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Democratic Republic of the Congo

1996 Democratic Republic of the Congo

Congo already had a 10-year political history behind it when its existence in Central Europe became known through its reports on Dr. Livingstones worked in the period 1840-1870. In 1876, the Belgian King, Leopold II, founded the International African Association, a private enterprise that financed the expeditions of journalist and adventurer Henry M. Stanley. In just a few years Stanley succeeded in signing 400 trade and defense agreements with local leaders from tribes living on the banks of the Congo River. As a result of these agreements and the establishment of Belgian companies at the mouth of the river, a land exchange system was established, officially recognized by the Berlin Conference. The "Free State of Congo" became the private property of Belgian King Leopold and his Compagnie du Katanga,

According to, the Congo's population suffered from the worst exploitation that did not improve as the area's status changed in 1908 by the Belgian colonial power. The army was constantly deployed to fight the anti-imperialist resistance and to protect the extremely profitable mining in Katanga.

Only in 1957 were liberal reforms allowed the establishment of political parties in Africa. An endless series of movements formed on the basis of tribal communities which sought to profit from the discontent. The Congolese National Movement, led by Patrice Lumumba, raised local conflicts at a national level as a counter to the factional tendencies.

The police's brutal crackdown on a peaceful political meeting in 1959 became the beginning of bloody racial riots. Belgian King Bauduin tried to pour oil on the waters by promising independence in the foreseeable future. The white colonizers responded with new waves of violence; independence was finally proclaimed in 1960 with Joseph Kasavubu as president and Lumumba as prime minister. Shortly thereafter, Moisés Chombe, Katanga's then prime minister, founded a new independence movement.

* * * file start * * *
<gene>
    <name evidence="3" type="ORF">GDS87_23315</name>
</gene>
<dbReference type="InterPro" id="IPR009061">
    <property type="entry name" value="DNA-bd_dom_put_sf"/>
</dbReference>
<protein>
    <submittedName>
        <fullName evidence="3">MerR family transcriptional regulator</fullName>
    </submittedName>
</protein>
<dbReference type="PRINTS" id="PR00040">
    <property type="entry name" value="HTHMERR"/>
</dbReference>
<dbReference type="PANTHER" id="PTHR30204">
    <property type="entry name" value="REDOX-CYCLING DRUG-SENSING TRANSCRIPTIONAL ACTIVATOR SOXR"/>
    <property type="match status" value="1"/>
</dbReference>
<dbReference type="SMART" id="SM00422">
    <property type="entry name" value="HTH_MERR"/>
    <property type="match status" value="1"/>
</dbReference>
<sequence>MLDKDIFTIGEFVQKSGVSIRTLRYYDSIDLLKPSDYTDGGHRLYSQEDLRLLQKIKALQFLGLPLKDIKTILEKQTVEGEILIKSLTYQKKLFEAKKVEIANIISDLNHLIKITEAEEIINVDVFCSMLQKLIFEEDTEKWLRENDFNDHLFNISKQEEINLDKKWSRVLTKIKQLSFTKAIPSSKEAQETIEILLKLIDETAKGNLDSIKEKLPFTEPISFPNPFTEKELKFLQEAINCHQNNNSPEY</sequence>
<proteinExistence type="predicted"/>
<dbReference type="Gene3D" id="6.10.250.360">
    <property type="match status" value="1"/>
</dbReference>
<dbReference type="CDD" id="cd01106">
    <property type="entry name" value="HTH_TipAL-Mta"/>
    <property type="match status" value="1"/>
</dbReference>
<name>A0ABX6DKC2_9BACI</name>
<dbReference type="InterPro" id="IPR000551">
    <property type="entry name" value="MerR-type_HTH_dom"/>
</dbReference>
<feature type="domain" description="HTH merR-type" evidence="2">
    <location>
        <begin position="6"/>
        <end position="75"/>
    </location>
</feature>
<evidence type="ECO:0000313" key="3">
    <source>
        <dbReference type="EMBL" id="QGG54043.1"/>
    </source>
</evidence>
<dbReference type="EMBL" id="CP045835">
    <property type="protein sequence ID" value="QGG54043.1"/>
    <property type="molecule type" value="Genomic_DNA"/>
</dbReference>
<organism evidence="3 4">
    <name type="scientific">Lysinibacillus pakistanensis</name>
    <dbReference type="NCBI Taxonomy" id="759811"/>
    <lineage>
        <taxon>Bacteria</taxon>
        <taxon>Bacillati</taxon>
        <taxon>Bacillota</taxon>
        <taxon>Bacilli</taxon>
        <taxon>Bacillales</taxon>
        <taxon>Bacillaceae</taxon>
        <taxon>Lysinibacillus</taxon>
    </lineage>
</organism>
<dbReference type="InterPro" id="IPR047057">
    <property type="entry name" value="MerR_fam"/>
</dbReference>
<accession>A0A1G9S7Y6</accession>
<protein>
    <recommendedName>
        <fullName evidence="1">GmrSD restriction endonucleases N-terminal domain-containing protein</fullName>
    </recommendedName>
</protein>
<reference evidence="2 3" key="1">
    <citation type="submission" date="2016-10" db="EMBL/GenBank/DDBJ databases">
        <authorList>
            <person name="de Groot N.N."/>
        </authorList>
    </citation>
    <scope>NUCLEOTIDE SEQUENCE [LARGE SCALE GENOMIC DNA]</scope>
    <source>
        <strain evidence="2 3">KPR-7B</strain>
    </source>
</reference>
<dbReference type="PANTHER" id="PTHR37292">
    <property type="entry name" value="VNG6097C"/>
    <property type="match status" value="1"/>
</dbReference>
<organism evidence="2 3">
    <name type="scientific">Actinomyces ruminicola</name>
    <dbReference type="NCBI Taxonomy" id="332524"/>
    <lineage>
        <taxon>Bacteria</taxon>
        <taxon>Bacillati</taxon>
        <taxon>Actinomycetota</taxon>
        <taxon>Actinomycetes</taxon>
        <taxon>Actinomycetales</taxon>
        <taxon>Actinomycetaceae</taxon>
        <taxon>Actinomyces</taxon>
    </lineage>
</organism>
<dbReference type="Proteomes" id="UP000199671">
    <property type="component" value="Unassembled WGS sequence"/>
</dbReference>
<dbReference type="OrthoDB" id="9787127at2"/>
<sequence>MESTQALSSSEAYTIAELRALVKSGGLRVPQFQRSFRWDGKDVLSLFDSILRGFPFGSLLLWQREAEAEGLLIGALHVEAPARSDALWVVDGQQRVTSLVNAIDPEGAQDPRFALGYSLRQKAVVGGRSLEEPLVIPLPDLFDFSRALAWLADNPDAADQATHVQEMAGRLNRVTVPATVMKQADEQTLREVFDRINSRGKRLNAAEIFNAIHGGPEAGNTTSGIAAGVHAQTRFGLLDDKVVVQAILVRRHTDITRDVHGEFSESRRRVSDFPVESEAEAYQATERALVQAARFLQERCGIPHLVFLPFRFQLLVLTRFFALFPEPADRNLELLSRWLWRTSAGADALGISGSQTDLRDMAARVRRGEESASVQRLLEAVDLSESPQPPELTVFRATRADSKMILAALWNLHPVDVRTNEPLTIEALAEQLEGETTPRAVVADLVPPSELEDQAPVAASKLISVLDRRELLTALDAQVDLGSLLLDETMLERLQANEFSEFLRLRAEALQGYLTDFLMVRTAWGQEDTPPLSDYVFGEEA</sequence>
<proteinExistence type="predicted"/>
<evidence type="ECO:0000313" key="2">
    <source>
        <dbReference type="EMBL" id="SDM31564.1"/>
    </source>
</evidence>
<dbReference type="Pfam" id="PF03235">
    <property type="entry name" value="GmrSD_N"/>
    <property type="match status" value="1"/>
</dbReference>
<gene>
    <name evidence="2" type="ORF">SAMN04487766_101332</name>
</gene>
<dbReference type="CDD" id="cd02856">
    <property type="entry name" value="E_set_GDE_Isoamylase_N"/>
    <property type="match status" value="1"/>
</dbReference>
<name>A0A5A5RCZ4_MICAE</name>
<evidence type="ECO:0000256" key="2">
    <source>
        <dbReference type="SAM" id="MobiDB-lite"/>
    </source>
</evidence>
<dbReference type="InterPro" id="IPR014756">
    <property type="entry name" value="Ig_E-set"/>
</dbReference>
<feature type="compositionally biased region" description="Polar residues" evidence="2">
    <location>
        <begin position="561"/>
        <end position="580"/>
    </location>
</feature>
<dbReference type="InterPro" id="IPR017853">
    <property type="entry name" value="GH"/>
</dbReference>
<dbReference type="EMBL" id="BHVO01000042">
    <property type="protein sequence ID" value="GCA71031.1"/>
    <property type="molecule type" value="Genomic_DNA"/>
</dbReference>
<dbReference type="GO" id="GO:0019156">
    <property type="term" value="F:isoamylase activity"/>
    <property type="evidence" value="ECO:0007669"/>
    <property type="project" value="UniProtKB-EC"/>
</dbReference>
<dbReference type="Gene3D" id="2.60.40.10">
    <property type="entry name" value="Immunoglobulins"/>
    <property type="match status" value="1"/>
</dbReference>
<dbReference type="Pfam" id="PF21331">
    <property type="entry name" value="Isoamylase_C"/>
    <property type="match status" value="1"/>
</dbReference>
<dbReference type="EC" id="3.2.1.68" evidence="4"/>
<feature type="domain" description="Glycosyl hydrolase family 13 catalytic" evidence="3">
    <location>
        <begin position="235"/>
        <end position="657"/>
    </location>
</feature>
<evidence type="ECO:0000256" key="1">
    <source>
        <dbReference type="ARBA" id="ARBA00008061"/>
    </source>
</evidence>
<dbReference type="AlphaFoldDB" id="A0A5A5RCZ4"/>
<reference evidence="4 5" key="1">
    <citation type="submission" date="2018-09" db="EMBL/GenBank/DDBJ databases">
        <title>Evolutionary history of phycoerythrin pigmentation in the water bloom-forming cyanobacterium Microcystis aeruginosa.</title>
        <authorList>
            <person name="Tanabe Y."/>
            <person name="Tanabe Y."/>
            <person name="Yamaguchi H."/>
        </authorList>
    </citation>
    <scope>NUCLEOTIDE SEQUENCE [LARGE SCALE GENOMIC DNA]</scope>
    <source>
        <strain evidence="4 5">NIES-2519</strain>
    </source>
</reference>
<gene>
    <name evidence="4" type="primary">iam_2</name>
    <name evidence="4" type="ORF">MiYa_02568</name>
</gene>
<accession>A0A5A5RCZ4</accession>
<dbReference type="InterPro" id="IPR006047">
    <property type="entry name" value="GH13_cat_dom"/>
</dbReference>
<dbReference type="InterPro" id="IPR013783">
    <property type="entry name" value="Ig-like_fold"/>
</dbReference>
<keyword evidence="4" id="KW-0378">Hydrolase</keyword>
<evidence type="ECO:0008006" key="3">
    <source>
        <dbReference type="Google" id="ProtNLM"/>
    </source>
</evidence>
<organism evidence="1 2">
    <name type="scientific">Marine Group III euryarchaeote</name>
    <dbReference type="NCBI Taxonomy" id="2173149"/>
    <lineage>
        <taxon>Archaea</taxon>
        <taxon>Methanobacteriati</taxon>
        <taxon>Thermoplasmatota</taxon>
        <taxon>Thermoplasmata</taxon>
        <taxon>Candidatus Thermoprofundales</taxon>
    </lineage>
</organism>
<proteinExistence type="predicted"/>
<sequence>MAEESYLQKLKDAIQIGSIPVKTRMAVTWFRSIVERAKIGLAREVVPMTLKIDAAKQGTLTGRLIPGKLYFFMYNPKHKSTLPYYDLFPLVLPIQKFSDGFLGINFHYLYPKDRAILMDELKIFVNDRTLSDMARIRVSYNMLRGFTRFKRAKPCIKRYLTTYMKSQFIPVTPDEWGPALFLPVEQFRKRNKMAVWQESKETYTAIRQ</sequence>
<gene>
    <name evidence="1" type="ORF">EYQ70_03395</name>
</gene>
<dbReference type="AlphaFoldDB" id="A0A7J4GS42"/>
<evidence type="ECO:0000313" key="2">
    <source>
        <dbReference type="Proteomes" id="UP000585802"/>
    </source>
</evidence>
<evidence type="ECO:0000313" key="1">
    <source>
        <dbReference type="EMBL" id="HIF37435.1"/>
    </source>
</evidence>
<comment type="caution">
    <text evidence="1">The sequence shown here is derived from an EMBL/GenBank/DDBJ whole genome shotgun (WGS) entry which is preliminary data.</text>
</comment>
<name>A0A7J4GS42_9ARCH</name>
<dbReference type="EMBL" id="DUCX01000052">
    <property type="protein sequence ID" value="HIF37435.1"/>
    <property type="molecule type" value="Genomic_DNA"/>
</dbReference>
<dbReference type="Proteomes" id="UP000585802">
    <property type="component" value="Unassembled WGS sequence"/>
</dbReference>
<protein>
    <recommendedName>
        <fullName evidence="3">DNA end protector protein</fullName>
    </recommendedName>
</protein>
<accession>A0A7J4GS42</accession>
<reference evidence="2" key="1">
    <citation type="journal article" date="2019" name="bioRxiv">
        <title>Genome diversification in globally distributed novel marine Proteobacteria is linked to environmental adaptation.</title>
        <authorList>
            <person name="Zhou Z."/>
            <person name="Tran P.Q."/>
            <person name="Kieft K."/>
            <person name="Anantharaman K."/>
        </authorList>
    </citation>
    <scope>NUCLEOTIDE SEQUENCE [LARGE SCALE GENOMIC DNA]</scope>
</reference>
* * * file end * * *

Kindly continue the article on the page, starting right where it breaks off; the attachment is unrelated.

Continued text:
Belgium sent parachute troops and the UN intervened with a "peacekeeping force". Kasavubu staged a coup, extradited Lumumba to the Belgian mercenaries who had defended Katanga; the leader of the independence movement was then assassinated. The Civil War continued until 1963. The division of the country was never realized; on the contrary, Chombe, who defended the interests of the neo-colonialists, was appointed prime minister. With the help of mercenaries, Belgian paratroopers and North American weapons, Chombe succeeded in defeating the revolutionary forces. In 1965, he was forced by Kasavubu to resign, while in turn dismissed by Army commander Joseph Desiré Mobutu, who was believed to be able to live up to the demands of multinationals.

With the introduction of «The African doctrine of origin», Mobutu changed its name to Zaire and its own name to Mobutu Sese Seko. The nationalization of the copper mines, which was decreed in 1975, benefited both national citizenship and state bureaucracy.

Although these actions led to some inconsistencies with North American diplomacy, during the Cold War, Mobutu managed to emerge as Washington's allies in the region.

Thus, it was Zaire who provided shelter and provided the so-called Angolan National Liberation Front, FNLA, with weapons in the fight against Agostinho Neto's MPLA in Angola. Mobutu also supported the separatist movement in the Angolan oil province of Cabinda. Zaire troops fought against the Angolans in alliance with the South Africans.

At the same time, Zaire witnessed an internal uprising. Major offensive, launched in 1978 and 1979 by the Congo Liberation Front, was fought solely by the assistance of French and Belgian paratroopers, as well as Moroccan and Egyptian forces - once again equipped with North American weapons.


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